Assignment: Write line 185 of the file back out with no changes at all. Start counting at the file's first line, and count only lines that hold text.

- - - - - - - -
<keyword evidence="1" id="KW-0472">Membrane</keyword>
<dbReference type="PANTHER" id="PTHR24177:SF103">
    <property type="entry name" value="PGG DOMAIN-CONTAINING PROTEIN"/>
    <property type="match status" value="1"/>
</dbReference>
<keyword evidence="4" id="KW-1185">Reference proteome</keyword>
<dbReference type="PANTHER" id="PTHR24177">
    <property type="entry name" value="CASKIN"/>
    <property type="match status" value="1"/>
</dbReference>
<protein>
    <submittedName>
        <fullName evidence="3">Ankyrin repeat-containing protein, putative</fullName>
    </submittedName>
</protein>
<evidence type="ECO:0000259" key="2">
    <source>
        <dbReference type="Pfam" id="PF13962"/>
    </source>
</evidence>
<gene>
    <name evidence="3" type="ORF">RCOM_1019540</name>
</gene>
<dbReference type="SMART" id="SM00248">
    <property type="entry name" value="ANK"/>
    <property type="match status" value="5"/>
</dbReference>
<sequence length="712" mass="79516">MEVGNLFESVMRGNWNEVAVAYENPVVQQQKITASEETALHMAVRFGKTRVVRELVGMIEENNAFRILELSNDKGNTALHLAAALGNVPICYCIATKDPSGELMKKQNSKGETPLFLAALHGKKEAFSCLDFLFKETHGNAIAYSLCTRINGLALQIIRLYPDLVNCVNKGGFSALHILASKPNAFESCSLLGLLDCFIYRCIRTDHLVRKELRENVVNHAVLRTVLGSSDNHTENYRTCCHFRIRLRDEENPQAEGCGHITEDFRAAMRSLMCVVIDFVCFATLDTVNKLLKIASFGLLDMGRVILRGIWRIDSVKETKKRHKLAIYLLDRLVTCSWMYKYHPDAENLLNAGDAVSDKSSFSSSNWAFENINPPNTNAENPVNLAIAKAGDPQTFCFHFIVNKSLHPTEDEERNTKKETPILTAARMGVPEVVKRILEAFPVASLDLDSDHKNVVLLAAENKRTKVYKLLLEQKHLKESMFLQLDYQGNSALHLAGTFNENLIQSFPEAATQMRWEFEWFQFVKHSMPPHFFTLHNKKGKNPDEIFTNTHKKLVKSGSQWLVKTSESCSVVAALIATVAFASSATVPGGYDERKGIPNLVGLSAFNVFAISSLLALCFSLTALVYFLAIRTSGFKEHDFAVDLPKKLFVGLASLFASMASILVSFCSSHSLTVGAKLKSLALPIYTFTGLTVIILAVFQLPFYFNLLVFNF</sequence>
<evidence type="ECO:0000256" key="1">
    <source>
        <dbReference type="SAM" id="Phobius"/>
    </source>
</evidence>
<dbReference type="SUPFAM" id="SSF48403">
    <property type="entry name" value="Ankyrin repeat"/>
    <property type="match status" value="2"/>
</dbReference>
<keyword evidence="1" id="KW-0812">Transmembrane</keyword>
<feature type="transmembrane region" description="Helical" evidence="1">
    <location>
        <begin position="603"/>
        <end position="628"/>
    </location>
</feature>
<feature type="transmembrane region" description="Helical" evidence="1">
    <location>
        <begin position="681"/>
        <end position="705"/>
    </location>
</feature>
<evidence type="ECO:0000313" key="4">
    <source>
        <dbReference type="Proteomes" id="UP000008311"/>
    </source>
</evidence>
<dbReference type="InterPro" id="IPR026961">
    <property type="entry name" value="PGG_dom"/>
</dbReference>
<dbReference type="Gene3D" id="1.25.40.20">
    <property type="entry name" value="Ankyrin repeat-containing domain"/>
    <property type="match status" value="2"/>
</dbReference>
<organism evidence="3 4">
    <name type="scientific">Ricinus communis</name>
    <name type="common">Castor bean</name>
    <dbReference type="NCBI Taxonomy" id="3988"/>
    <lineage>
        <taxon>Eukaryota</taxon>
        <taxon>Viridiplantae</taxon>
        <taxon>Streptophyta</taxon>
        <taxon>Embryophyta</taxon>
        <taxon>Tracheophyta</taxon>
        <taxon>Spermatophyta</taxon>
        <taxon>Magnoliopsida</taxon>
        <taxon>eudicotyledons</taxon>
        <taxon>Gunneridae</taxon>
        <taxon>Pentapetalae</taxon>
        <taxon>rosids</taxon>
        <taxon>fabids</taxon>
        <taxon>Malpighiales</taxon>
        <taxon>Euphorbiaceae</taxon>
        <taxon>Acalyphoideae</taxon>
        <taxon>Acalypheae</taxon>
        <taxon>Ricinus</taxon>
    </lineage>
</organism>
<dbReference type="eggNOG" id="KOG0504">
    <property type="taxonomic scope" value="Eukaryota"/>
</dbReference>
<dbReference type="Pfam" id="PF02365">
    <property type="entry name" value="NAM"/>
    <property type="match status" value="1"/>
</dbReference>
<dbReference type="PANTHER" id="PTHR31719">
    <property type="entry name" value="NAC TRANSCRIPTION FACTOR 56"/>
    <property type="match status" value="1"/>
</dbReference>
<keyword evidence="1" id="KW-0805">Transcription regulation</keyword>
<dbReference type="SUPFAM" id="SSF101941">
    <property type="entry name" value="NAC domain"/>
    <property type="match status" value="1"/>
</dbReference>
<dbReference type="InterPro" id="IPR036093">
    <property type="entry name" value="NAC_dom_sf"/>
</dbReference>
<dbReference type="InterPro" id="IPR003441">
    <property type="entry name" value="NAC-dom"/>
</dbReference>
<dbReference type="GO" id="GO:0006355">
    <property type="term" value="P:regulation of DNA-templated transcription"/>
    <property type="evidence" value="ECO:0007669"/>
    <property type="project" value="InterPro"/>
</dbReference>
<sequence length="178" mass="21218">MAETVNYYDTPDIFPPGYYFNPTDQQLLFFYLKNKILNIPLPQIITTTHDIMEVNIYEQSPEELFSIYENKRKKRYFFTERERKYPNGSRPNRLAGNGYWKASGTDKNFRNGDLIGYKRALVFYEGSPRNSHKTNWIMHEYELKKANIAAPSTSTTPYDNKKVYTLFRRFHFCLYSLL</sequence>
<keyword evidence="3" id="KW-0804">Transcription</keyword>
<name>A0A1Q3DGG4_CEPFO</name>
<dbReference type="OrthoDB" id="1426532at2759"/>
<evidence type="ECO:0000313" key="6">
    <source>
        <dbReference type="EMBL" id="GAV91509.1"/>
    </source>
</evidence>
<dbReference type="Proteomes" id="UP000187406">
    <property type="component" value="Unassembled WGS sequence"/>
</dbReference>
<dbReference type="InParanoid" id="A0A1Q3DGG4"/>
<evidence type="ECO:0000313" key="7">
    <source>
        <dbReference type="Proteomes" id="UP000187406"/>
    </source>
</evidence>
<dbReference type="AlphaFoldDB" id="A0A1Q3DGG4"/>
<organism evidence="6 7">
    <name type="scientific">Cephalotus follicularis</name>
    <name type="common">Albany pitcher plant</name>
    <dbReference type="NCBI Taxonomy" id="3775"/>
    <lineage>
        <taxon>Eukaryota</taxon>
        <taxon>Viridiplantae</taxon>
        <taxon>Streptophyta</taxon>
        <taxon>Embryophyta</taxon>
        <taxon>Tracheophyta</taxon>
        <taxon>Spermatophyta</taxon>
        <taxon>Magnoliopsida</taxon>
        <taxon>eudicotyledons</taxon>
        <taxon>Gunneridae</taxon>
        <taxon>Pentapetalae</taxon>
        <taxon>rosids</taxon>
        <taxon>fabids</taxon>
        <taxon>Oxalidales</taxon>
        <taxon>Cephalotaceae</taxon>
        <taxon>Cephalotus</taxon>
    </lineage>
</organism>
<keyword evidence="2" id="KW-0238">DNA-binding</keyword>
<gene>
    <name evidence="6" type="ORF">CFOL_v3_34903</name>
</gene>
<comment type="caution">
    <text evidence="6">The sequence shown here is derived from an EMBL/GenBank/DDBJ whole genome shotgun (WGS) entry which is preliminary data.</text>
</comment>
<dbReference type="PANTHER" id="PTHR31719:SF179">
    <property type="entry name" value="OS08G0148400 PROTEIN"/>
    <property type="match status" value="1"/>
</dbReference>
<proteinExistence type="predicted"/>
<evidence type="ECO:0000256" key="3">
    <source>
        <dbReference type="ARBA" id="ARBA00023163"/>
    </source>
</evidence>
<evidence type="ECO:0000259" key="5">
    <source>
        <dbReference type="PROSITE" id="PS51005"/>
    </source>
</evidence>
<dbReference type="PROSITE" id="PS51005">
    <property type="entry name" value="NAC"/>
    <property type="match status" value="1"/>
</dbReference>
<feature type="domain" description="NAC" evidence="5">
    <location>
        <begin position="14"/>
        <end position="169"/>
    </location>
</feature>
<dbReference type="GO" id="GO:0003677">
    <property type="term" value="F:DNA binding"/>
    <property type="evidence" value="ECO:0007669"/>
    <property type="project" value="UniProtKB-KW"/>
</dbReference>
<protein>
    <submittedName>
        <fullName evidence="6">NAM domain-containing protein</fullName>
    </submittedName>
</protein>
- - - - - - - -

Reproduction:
    </location>